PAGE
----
VRL an eye

Multi-focus imaging

People

Dmitry V. Fedorov, Baris Sumengen, B.S. Manjunath

Objective

Modern optic systems carry several fundamental limitations. One of them is the low depth-of-field. Usually, certain objects at particular distance are focused while other objects are blurred to a degree depending on their distances from the camera (see Fig. 1). This problem is encountered in photography and microscopy.

Img. 1a) first image of 9 Img. 1b) last image Img. 1c) Combined result Img. 1d) Depth map

Our framework for image processing using local information provides a solution. Our approach is robust to acquisition parameters and temporal changes. Since we blend the images using pixel data from the spatial domain (as opposed to fusing the information in a transform domain), the resulting images have fewer artifacts. The results presented for microscopy and hand held consumer cameras demonstrate good quality and computational efficiency.

Example 0

This example shows the comparison of our result with the method from "Photomontage" paper by Aseem Agarwala. Images were retreived from the author's website

Img. 2a) 1st of input images Img. 2b) 4th of input images Img. 2b) 8th of input images Img. 2c) Our result Img. 2e) Result by the "Photomontage" method

Example 1

Two images of hydrant with focus setting at 20cm (a) and 2m (b). Consumer camera positioned on the tripod, the images present small temporal changes due to wind. c) Combined resultant image.

Img. 2a) Focus at 20cm, flowers are focused Img. 2b) Focus at 2m, hydrant is focused Img. 2c) Combined result

Example 2

a-b) Two of the four slightly misaligned images of integrated optical waveguide acquired by Scanning Electron Micrograph (SEM). c) Our result. d) The result of wavelet image fusion.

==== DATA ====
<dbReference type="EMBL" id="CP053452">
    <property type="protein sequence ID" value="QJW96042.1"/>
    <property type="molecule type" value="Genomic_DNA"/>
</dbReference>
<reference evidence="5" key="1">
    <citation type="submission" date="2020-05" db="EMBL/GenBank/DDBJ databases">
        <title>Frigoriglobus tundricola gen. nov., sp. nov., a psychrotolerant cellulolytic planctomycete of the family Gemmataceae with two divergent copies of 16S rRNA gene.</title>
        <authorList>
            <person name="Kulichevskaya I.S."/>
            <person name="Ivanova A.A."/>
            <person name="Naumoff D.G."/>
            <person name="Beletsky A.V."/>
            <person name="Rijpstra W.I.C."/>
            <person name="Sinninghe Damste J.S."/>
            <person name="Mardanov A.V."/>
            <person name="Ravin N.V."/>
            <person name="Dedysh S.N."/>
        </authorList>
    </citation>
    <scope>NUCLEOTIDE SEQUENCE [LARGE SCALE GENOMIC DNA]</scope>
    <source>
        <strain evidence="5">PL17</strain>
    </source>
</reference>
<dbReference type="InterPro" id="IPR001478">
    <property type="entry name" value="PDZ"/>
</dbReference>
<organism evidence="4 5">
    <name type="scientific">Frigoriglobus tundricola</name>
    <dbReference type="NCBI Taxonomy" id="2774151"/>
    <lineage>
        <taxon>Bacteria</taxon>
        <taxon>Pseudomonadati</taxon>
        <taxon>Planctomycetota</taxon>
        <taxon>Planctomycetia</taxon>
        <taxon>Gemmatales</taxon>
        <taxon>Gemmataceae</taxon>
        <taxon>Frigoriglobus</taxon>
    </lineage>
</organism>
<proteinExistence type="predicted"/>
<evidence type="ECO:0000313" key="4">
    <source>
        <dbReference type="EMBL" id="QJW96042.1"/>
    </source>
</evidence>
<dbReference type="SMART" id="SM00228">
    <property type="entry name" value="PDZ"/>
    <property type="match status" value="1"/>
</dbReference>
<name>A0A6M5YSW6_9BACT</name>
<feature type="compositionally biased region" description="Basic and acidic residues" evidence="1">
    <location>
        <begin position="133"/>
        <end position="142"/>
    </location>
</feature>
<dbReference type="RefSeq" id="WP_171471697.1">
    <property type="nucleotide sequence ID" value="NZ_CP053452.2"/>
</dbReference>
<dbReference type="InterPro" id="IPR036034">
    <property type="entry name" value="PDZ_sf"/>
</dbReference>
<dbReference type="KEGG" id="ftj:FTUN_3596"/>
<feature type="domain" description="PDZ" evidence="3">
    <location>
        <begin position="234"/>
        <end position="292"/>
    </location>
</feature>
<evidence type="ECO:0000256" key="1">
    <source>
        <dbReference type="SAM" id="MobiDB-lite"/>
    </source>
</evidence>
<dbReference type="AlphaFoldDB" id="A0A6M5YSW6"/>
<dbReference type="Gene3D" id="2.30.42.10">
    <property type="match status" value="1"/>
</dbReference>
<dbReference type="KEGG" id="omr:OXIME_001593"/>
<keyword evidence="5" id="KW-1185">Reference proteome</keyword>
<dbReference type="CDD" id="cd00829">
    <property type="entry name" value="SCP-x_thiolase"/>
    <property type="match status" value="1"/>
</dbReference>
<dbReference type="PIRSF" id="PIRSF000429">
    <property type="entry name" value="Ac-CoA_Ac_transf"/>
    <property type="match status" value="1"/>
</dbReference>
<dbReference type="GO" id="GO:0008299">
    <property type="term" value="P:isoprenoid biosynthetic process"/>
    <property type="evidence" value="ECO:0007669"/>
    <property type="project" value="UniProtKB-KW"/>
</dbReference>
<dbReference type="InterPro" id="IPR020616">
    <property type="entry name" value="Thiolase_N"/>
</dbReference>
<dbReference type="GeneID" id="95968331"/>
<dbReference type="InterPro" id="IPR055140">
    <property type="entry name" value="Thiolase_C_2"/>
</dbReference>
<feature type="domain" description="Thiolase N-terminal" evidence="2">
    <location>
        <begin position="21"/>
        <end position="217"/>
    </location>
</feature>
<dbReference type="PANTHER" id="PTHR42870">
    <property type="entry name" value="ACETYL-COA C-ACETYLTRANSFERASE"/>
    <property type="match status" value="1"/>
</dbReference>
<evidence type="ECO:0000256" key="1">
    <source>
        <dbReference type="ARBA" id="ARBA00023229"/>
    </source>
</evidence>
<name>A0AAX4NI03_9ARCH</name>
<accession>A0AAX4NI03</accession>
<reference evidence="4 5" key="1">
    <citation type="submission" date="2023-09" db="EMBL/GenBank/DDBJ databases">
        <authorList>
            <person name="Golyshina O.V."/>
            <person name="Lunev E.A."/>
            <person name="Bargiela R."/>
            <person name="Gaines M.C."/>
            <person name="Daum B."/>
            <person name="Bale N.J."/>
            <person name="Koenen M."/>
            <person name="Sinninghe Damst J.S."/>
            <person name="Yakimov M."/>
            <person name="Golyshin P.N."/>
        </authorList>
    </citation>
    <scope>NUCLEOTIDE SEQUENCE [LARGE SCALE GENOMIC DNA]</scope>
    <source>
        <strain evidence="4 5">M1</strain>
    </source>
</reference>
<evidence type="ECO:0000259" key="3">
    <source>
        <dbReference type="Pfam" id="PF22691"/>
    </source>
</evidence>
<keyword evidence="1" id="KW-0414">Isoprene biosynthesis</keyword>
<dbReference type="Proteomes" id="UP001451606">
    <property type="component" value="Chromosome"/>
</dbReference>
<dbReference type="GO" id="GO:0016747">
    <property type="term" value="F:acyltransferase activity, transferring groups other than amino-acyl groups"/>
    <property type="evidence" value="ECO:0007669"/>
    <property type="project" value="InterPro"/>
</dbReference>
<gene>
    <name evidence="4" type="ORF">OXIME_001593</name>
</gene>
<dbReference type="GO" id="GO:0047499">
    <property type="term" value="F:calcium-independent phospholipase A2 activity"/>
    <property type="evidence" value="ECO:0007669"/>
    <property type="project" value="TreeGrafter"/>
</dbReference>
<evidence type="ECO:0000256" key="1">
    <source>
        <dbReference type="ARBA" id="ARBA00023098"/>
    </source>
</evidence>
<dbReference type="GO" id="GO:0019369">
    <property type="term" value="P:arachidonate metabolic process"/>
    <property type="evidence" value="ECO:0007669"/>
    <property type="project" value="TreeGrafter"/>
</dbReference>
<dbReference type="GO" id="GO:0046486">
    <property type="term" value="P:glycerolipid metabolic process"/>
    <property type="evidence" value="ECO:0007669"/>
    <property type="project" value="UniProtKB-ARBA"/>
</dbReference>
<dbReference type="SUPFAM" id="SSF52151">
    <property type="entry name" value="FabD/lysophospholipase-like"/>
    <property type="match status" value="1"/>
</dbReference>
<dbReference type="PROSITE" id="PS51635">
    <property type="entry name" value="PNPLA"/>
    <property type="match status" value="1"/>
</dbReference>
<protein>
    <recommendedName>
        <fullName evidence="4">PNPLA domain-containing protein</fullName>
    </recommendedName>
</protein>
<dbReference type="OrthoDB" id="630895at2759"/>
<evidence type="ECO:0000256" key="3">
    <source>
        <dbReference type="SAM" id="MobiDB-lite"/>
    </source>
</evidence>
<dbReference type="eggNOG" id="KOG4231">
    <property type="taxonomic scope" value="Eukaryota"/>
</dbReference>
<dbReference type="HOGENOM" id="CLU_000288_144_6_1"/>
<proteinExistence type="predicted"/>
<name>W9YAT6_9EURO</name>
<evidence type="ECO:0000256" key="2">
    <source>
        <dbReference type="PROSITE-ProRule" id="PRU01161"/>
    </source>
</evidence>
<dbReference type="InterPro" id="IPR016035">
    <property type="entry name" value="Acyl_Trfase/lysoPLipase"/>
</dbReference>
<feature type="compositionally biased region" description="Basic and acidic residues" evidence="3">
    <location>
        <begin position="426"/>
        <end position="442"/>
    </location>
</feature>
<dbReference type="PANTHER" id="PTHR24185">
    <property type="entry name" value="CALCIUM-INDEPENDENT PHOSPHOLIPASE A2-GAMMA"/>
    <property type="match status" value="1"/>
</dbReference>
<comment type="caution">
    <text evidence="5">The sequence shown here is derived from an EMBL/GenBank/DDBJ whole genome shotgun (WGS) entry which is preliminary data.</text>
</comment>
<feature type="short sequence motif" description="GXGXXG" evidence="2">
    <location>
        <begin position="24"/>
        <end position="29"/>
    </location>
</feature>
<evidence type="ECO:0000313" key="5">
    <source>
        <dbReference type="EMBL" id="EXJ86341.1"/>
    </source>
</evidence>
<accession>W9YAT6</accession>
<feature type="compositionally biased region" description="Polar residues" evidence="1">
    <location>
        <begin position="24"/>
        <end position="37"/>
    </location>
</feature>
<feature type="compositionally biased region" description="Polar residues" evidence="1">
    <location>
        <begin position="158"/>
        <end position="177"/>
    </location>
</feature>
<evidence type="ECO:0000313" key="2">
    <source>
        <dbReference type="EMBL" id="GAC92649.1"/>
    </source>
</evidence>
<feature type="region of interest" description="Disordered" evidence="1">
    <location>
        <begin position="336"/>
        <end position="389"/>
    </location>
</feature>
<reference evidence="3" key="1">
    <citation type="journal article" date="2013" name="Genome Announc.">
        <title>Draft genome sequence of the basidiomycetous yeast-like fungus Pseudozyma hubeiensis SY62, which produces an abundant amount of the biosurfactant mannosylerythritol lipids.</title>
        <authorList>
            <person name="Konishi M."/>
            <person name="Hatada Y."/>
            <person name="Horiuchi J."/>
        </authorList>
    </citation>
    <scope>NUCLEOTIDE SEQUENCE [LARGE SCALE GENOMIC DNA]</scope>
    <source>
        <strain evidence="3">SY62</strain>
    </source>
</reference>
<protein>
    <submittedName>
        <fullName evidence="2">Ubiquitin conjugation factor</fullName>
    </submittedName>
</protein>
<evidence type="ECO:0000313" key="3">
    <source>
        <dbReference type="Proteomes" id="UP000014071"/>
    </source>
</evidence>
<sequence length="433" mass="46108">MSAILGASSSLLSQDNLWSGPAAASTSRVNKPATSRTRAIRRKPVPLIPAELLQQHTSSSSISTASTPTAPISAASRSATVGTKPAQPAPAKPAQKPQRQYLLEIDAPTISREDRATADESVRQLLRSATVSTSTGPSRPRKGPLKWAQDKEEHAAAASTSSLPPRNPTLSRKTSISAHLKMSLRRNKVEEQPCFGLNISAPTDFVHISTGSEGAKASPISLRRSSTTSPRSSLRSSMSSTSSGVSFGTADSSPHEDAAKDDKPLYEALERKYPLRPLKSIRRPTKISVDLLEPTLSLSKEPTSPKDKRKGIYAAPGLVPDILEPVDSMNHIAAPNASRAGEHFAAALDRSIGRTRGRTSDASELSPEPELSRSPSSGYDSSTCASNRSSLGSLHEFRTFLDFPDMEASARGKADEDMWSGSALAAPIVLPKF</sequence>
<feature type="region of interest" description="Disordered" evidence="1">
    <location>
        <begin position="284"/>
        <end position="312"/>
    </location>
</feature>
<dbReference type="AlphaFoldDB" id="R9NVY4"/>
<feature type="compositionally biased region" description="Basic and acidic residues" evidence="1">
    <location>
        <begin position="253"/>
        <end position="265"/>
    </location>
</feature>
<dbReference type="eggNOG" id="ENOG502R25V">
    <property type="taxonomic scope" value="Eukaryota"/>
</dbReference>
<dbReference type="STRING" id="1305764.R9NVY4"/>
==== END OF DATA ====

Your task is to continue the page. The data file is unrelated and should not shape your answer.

Img. 2a) Focus on etched wafer surface behind waveguide, left upper corner Img. 2b) Focus on tilted waveguide sidewall, right lower corner Img. 2c) Our multi-focus result Img. 2d) Wavelet image fusion

Example 3

Three images of fire with focus setting at 20cm (a), 2m (b) and infinity (c) from hand held consumer camera and combined resultant image (d).

Img. 2a) Focus at 20cm Img. 2b) Focus at 2m Img. 2c) Focus at infinity Img. 2d) Combined result

Example 4

Three images of monument with focus setting at 20cm (a), 2m (b) and infinity (c) from hand held consumer camera and combined resultant image (d).

Img. 2a) Focus at 20cm Img. 2b) Focus at 2m Img. 2c) Focus at infinity Img. 2d) Combined result

Example 5

Two images of plants with focus setting at 2m (a), and infinity (b) from hand held consumer camera and combined resultant image (c).

Img. 2a) Focus at 2m Img. 2b) Focus at infinity Img. 2d) Combined result

Example 6

High Resolution Through-Focus Movie of 40 frames (a,b) through the dorsal lateral geniculate nucleus and the in-focus result (c) with cell counting result in yellow. *Video provided by Robert W. Williams from Department of Anatomy and Neurobiology, University of Tennessee.

Img. 2a) Frame 10 Img. 2b) Frame 28 Img. 2d) Combined result of 40

Acknowledgements

This project is supported by the NSF Information Technology Research grant #0331697.

Publications

  1. Dmitry Fedorov, Baris Sumengen and B. S. Manjunath,
    "Multi-Focus Imaging using Local Focus Estimation and Mosaicking"
    Proc. IEEE International Conference on Image Processing 2006 (ICIP06), Atlanta, GA USA, Oct. 2006.
    [abstract] [PDF] [BibTex]

    Abstract preview: "We propose an algorithm to generate one multi-focus image from a set of images acquired at different focus settings. First images are registered to avoid misalignment if needed. Then, best focus is es..." [more]